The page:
We have the politics we deserve, and we can’t say the Greeks didn’t warn us. These are the timeless dangers of democracy, though I hastily add that I still find it the worst choice except for all the others. (I can see the Trump tweet now: “Korrupt Karl hates democracy. Sad!”) These are the consequences of dumbed-down celebrity politics, with messaging aimed at the lowest common denominator. It’s a reduction of elections to a binary choice in which it is somehow our patriotic duty to choose, red team versus blue team, more about winning and losing elections than the tricky work of governance. It needs some inherent dignity to avoid collapsing into an entertainment complex. Trump exemplifies politics as the reality TV show, and his continued presence on the political stage would only set off a downward spiral of degradation. I don’t predict the imminent collapse of American democracy, but each spin down the toilet increases the odds that it won’t quite be the same afterwards.
Trumpism, to the extent that it exists, taps into a Nietzschean energy: the world, instead of three interlocking circles that explain everything, is reduced to winners and losers, with sharp lines between them. Its most fertile intellectual ground is in the dark corners of the internet, where young men, probably around my age, assume ridiculous Latin pseudonyms and peddle their profound ressentiment of those who oppose them. (Oh, the Nietzschean irony.) Trump’s election wouldn’t bring them to power, nor would his defeat silence them. But the whole Trump phenomenon runs the risk of normalizing them, of empowering this narrative of fire and brimstone, of tribe and ideology over common American future.
In a way, I’m sympathetic. I get that urge to rise up in a crusade for greatness through politics. It’s what drove my eighteen-year-old self to Washington. I understand that longing to smash the day-to-day drudgery we inhabit and unleashed a repressed inner soul in all its erotic glory. It’s hard to beat that rush, and that side of human nature never will—and never should—go away. But channeling it in ways that trump up a mediocre establishment as an existential threat endangers American exceptionalism in the best sense of the phrase, this belief in a national project that won’t ever die. Lord knows this project has had its dark patches through history, but through it all, we are all awfully lucky to be here in this day in age. It’s cute to think we’re standing on some precipice of looming demise, and probably empowering to pretend one man can change it, but, alas, real heroism for the vast majority of us probably involves something both much closer to home and much more radical than checking a box on a Tuesday in November.
Some argue it’s a good thing that certain political currents, long suppressed, are now out in the open. I’m skeptical. One often hears Trump supporters say they’re glad he tells it like it is. I hate this phrase as much as I did when I first heard a public figure in Duluth utter it some years ago. A layer of civilization is necessary for governance within political systems—especially the American one, with all its checks and balances—and there’s a need for consensus instead of silos of self-affirming certainty about what one already believes. No one has a monopoly on truth. Our elites have failed us many times, certainly, but we are blind to how far we have to fall. It’s more than a little disconcerting to witness the sort of political awakening one expects out of dispossessed young men in the Middle East coming out of a middle-aged couple in Youngstown.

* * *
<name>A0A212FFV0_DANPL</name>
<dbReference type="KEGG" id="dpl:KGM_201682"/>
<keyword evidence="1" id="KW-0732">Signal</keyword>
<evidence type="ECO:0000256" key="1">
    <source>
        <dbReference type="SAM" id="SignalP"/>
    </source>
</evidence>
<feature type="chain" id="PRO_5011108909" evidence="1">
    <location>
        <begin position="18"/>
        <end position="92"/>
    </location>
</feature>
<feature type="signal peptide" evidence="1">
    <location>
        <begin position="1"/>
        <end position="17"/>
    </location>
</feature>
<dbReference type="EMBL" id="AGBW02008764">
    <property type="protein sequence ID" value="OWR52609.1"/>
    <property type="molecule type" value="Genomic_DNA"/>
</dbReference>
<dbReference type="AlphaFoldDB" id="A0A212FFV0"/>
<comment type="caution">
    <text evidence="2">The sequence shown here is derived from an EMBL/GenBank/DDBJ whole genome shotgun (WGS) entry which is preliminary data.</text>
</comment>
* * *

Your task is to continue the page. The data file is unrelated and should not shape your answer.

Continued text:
And so I turn to Hillary Clinton: embattled, dogged by scandal, uninspiringly wonkish, too far to the left to sweep to a broad mandate, but too ensconced in her establishment cadre to inspire the energy to advance a more progressive agenda. She promises four more years of technocratic plodding, vicious right-wing opposition to anything she proposes, and shady, sheltered practices that, whether justified or not, will continue to court media attention. This only drags Washington further into the muck, perhaps ups the odds of a stronger counter-reaction in two or four years.
I reassure myself in a few ways. One, whatever Clinton’s flaws, they are predictable, and nothing in her political history suggests she will do anything unexpected or drastic. Give me a mediocre status quo over the revolution any day. Two, while she certainly won’t devolve power from Washington, she has neither the charisma nor the political capital to centralize it much more either, and at least pays lip service to bringing everyone to the table instead of saying “I alone can fix it.” Three, while the Republican Party has a very complicated reckoning to come, there is at least some hope that the coming dust-up allows the party to salvage itself in a way that it never could with a floundering President Trump at the top. In the long run, his defeat may do more good for the more sanely-grounded elements of his cause, since they’ll be part of the national conversation, but not tied to an absurd, distracting figure.
I sometimes say my time in Washington jaded me, but I think a more accurate summation my takeaway from four years there was a revelation over the smallness of it all: how much life could go on without worrying about it, and how much the people in charge are stumbling in the dark and guessing, just as we all are. This doesn’t mean that some political rookie can roll in and shake it up, though. It also takes experience, and knowledge of how to play the game to at least move policy, which does still matter enough that we can’t laugh the whole thing off. Only in reality TV shows do Trump-like figures march in and prove effective.
The Yeats poem that gives this post its title, oft-quoted this election cycle among intellectuals lamenting our political fate, claims the best lack conviction. Maybe, instead, the best know that obsessive conviction is misplaced. For my part, it’s time to stop reading FiveThirtyEight, make peace with the Clinton slouch, and get back to work here at home.